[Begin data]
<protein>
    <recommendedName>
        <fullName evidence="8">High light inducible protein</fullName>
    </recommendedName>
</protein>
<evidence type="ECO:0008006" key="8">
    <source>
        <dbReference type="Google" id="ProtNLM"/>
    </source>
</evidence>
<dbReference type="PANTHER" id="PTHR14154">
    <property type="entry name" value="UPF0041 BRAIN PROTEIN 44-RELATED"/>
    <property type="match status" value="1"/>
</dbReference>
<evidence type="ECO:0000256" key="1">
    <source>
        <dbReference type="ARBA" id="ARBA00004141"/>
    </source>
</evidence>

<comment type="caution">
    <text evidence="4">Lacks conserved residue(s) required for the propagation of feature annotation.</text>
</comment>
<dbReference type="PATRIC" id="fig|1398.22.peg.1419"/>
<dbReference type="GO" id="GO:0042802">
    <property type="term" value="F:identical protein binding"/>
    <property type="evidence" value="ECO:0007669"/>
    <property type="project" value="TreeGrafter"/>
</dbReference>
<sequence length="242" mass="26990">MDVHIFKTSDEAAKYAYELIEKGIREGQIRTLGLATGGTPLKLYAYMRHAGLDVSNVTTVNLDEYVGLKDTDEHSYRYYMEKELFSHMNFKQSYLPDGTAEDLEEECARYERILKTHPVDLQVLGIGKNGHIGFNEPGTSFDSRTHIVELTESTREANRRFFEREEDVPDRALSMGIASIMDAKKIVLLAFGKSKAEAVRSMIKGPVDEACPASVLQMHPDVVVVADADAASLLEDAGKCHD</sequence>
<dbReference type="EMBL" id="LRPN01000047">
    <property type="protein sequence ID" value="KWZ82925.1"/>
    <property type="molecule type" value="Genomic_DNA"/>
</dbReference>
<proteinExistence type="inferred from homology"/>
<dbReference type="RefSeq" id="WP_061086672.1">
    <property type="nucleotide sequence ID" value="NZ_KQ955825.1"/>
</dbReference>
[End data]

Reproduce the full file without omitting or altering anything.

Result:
<protein>
    <recommendedName>
        <fullName evidence="8">High light inducible protein</fullName>
    </recommendedName>
</protein>
<evidence type="ECO:0008006" key="8">
    <source>
        <dbReference type="Google" id="ProtNLM"/>
    </source>
</evidence>
<dbReference type="PANTHER" id="PTHR14154">
    <property type="entry name" value="UPF0041 BRAIN PROTEIN 44-RELATED"/>
    <property type="match status" value="1"/>
</dbReference>
<evidence type="ECO:0000256" key="1">
    <source>
        <dbReference type="ARBA" id="ARBA00004141"/>
    </source>
</evidence>

<comment type="caution">
    <text evidence="4">Lacks conserved residue(s) required for the propagation of feature annotation.</text>
</comment>
<dbReference type="PATRIC" id="fig|1398.22.peg.1419"/>
<dbReference type="GO" id="GO:0042802">
    <property type="term" value="F:identical protein binding"/>
    <property type="evidence" value="ECO:0007669"/>
    <property type="project" value="TreeGrafter"/>
</dbReference>
<sequence length="242" mass="26990">MDVHIFKTSDEAAKYAYELIEKGIREGQIRTLGLATGGTPLKLYAYMRHAGLDVSNVTTVNLDEYVGLKDTDEHSYRYYMEKELFSHMNFKQSYLPDGTAEDLEEECARYERILKTHPVDLQVLGIGKNGHIGFNEPGTSFDSRTHIVELTESTREANRRFFEREEDVPDRALSMGIASIMDAKKIVLLAFGKSKAEAVRSMIKGPVDEACPASVLQMHPDVVVVADADAASLLEDAGKCHD</sequence>
<dbReference type="EMBL" id="LRPN01000047">
    <property type="protein sequence ID" value="KWZ82925.1"/>
    <property type="molecule type" value="Genomic_DNA"/>
</dbReference>
<proteinExistence type="inferred from homology"/>
<dbReference type="RefSeq" id="WP_061086672.1">
    <property type="nucleotide sequence ID" value="NZ_KQ955825.1"/>
</dbReference>